Psychosocial health and levels of employment in 851 hypopituitary Swedish patients on long-term GH therapy.
Research output: Contribution to journal › Article
CONTEXT: The psychosocial health and working capacity in hypopituitary patients receiving long-term growth hormone (GH) therapy are unknown. OBJECTIVE: Psychosocial health and levels of employment were compared between GH deficient (GHD) patients on long-term replacement and the general population. DESIGN AND PARTICIPANTS: In a Swedish nationwide study, 851 GHD patients [101 childhood onset (CO) and 750 adult onset (AO)] and 2622 population controls answered a questionnaire regarding current living, employment and educational level, alcohol consumption and smoking habits. The median time on GH therapy for both men and women with CO GHD was 9 years and for AO GHD 6 years, respectively. RESULTS: As compared to the controls, the GHD patients were less often working full time, more often on sick leave/disability pension, and to a larger extent alcohol abstainers and never smokers (all; P<0.05). Predominantly CO GHD women and men, but to some extent also AO GHD women and men, lived less frequently with a partner and more often with their parents. Particularly AO GHD craniopharyngioma women used more antidepressants, while AO GHD men with a craniopharyngioma used more analgesics. CONCLUSIONS: A working capacity to the level of the general population was not achieved among hypopituitary patients, although receiving long-term GH therapy. Patients were less likely to use alcohol and tobacco. The CO GHD population lived a less independent life.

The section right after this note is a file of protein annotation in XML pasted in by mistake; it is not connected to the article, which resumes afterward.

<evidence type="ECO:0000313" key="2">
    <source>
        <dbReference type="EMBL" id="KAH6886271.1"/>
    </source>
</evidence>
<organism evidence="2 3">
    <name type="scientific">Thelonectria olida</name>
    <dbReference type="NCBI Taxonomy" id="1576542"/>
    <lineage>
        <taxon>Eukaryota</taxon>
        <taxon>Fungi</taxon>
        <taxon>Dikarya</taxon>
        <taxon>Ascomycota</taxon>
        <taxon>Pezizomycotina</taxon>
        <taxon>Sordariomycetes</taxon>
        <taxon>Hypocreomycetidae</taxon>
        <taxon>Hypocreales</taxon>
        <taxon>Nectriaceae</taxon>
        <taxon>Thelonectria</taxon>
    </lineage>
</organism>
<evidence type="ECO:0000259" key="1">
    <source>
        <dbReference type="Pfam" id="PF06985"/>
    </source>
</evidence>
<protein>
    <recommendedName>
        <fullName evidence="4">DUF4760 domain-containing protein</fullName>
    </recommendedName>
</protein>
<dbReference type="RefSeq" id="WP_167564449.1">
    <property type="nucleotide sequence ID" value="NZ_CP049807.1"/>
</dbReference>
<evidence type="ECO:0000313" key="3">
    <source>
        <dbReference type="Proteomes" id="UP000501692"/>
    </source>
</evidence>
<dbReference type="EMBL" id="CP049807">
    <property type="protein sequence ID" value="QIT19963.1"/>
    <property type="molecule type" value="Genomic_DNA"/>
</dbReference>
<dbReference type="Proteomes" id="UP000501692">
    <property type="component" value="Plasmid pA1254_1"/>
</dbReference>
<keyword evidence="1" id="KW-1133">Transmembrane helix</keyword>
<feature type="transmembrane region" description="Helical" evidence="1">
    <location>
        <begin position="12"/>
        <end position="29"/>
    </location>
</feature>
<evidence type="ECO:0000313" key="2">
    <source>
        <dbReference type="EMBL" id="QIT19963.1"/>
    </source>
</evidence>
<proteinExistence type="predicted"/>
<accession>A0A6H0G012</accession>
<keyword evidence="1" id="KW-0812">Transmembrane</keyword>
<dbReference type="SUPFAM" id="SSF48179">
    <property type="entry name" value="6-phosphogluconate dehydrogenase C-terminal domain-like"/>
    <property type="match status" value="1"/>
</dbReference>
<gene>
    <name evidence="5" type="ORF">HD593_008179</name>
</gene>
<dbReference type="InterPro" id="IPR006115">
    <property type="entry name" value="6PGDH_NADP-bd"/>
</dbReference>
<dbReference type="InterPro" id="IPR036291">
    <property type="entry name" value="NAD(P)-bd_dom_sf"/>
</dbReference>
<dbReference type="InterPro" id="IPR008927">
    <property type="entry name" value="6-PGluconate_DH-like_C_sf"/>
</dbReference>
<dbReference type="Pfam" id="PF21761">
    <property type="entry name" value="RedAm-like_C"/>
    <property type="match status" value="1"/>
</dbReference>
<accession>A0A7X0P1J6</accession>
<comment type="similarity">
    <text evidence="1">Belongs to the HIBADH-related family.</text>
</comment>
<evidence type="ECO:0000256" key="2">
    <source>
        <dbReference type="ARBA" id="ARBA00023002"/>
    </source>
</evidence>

|Research areas and keywords||
Subject classification (UKÄ) – MANDATORY
|Publication status||Published - 2013|
The information about affiliations in this record was updated in December 2015. The record was previously connected to the following departments: Pediatrics/Urology/Gynecology/Endocrinology (013240400), Department of Electroscience (011041000), Division of Occupational and Environmental Medicine (013078001), Medicine (Lund) (013230025), Paediatric Endocrinology Research Group (013243010)